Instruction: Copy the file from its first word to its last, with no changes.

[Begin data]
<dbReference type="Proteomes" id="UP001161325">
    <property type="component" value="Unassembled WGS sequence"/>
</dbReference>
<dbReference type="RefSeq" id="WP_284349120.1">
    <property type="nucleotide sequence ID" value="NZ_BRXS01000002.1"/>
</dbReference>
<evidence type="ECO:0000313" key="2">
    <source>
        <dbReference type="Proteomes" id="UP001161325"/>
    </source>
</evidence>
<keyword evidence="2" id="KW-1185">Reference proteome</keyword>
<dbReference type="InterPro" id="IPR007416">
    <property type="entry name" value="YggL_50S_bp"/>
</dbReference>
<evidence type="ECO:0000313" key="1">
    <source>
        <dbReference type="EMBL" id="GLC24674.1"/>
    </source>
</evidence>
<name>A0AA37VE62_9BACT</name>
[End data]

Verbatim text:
<dbReference type="Proteomes" id="UP001161325">
    <property type="component" value="Unassembled WGS sequence"/>
</dbReference>
<dbReference type="RefSeq" id="WP_284349120.1">
    <property type="nucleotide sequence ID" value="NZ_BRXS01000002.1"/>
</dbReference>
<evidence type="ECO:0000313" key="2">
    <source>
        <dbReference type="Proteomes" id="UP001161325"/>
    </source>
</evidence>
<keyword evidence="2" id="KW-1185">Reference proteome</keyword>
<dbReference type="InterPro" id="IPR007416">
    <property type="entry name" value="YggL_50S_bp"/>
</dbReference>
<evidence type="ECO:0000313" key="1">
    <source>
        <dbReference type="EMBL" id="GLC24674.1"/>
    </source>
</evidence>
<name>A0AA37VE62_9BACT</name>